ALI – Giant tree of Turkish literature finally rests

Giant tree of Turkish literature finally restsThe great novelist of Turkish literature will no longer produce we will no longer read new versions of his accessible works or hear his great voice in public.My generation, familiar with YaIar Kemal, is grieving over the loss of one of its greatest assets.

We knew him first with andldquoInce Memed.andrdquo This great novelist who grew up on the edge of the Taurus Mountains depicted a great hero in this seminal novel.

I read, without interruption, this novel where he narrated the story of a young man who escaped with his lover The part where their pursuer told the details of the two loversand#39 reunion was rather impressive. I am sure this great master leaned back and smiled while writing these pages depicting the vibrant emotions of young people.

Smiling was YaIar Kemaland#39s best characteristic. He was the greatest novelist of Turkish literature thanks to his eloquent and embracive language.

He was not just a literary giant he also became part of the social and political life of Turkey. I met YaIar Kemal in a courtroom in Ankara The old Republican Peopleand#39s Party (CHP) building was redesigned as a State Security Court (DGM) after the party was dissolved following the 1980 military coup.

I was with a delegation of the European Parliament to attend an important hearing in the court. After the hearing, Kemal approached me — he was having difficulty walking down the street to KIzIlay.

He was strong and alive. And he did not appear to get any older despite his aanced age.

I am not very short, but he seemed quite taller than me. He was also brave.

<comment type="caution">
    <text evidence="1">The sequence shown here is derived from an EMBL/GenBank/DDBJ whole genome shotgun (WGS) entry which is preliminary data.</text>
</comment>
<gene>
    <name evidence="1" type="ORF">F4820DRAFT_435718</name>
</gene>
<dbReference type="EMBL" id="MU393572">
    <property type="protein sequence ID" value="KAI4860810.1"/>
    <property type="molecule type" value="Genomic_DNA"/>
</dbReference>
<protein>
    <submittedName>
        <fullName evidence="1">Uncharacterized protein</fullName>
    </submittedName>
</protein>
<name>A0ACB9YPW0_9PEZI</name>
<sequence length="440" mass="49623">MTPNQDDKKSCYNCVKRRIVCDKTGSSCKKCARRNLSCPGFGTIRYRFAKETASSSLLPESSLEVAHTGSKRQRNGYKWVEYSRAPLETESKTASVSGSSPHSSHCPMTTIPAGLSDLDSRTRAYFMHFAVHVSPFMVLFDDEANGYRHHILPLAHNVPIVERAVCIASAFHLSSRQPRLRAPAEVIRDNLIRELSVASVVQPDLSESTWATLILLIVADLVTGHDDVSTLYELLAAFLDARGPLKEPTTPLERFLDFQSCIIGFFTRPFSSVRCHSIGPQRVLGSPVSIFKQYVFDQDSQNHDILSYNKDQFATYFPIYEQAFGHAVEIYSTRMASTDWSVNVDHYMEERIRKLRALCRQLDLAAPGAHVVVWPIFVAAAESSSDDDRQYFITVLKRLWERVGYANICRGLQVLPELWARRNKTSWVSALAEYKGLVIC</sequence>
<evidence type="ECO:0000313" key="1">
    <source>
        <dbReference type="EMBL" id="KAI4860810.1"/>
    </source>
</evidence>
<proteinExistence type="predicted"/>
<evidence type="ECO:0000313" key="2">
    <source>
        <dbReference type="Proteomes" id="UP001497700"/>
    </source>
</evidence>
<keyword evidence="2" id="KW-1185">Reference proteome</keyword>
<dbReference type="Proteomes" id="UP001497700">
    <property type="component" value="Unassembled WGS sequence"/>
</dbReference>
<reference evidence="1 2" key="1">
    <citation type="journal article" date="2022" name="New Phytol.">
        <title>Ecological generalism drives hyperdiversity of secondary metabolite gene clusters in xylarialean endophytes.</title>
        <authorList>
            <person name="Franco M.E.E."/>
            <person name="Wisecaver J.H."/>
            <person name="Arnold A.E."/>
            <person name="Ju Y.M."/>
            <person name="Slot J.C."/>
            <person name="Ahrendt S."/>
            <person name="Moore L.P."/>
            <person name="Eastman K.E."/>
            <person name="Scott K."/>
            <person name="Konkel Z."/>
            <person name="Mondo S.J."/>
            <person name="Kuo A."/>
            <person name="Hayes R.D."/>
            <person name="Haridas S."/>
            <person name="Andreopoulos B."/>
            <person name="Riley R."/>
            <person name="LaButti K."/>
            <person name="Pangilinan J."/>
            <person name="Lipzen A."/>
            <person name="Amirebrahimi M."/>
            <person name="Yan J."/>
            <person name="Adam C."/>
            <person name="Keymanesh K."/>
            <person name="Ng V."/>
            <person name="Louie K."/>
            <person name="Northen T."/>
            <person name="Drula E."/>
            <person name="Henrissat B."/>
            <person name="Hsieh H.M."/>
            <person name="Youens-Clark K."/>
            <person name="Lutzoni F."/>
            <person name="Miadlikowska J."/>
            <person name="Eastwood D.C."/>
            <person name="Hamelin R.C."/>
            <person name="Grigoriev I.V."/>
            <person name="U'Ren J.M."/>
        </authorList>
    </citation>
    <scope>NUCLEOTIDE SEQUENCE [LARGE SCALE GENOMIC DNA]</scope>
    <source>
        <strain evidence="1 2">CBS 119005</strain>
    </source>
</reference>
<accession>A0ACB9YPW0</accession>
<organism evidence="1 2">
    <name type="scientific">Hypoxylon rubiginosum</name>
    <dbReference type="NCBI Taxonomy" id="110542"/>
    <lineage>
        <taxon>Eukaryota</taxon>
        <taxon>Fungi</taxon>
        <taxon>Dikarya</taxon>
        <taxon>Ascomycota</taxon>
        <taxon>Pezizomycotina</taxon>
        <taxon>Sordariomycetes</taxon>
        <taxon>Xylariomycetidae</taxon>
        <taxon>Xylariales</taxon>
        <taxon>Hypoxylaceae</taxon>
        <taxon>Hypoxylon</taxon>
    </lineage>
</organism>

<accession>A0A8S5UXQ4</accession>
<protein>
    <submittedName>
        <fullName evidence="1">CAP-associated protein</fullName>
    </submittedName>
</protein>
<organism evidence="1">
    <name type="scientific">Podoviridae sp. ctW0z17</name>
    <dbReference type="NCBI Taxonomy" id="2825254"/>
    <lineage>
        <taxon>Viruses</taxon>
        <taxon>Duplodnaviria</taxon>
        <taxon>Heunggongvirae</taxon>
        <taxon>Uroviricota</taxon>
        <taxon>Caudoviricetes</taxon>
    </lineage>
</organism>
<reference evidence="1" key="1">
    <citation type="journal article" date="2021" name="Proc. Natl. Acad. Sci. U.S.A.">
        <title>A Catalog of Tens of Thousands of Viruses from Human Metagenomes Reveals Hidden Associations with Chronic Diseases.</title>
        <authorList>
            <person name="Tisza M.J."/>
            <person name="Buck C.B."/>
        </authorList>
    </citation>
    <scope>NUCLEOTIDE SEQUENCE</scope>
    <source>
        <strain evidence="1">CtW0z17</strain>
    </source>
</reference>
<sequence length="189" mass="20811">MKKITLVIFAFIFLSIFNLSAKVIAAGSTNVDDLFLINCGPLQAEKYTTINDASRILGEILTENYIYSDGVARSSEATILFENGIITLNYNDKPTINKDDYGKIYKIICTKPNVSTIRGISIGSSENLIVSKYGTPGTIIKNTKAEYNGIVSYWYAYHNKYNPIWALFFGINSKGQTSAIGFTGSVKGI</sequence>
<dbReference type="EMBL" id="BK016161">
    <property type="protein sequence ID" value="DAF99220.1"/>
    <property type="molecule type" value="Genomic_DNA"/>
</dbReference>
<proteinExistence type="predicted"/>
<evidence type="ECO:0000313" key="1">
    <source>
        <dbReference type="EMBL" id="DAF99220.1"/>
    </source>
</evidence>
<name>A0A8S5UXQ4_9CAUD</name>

Throughout his life, he remained part of the socialist movement. He shared the pain of the left-wingers and he was full of life.

His family settled in ukurova when he was three. He was born to Kurdish parents.

Like millions of other Kurds, they moved to ukurova a hundred years ago. And like many others, they were also andldquoTurkified.

andrdquo He was not a Kurdish nationalist — he was proud of being a resident of Adana He always said that the best moments in his life were the ones when he was welcomed in the streets of Adana He was attentive to the Kurdish issue not because he was a Kurd but because he was a leftist democrat. He embraced Kurds and loved Turkey.

And he was sensitive. A lawsuit was filed against him because of a piece he wrote for Der Spiegel on the Kurdish issue.

That article led to him being subjected to a campaign of persecution by neo-nationalists.I told him not to pay attention to those people.

He was no longer smiling. He said: andldquoIt is not that I pay attention to these pimps, but I was hurt by one of them He was having a rough time in Adana He came to me, so I gave him a job and supported him for years.

I thought at least he should not have done this for the sake of what I had done for himandrdquo In a grave decision for Turkish justice and politics, Kemal was sentenced to two years in prison for that Der Spiegel article. The judgment highlights the stateand#39s approach regarding the ongoing Kurdish issue and media freedomHe was closely following European politics and responded positively to invitations from Europe.

I used to visit his home on the edge of the Bosporus and have a cup of tea with him Every time I visited him, I thought he looked pretty strong and alive. He asked me to tell him what was happening in Europe.

The attention Franois Mitterrand paid pleased him not just as a novelist but as a human being as well. Mitterrand was a friend of his, but the politicians in Turkey did not understand himYaIar Kemal was the giant tree of Turkish literature.

You may explore the deep valleys of Turkish literature under his shadow. But you may also view him as a source of the pain, desire, love and passion of the people in Central Anatolia His works enriched our literature, our democracy, the Kurdish issue and our appreciation of the environment.

In recent years, he focused on the pain of the Greeks and the Turks.In an article he wrote for Italian daily La Repubblica, where he assessed the Gezi Park protests, Kemal stressed that the hatred generated against democracy and freedom of thought would be a great disaster for our generation.

Now I better understand his opposition to the ruling Justice and Development Party (AKP) in its initial years. He was wise.

That great novelist will no longer produce, but we will seek refuge under his large shadow for many years to come.

SOURCE: Today’s Zaman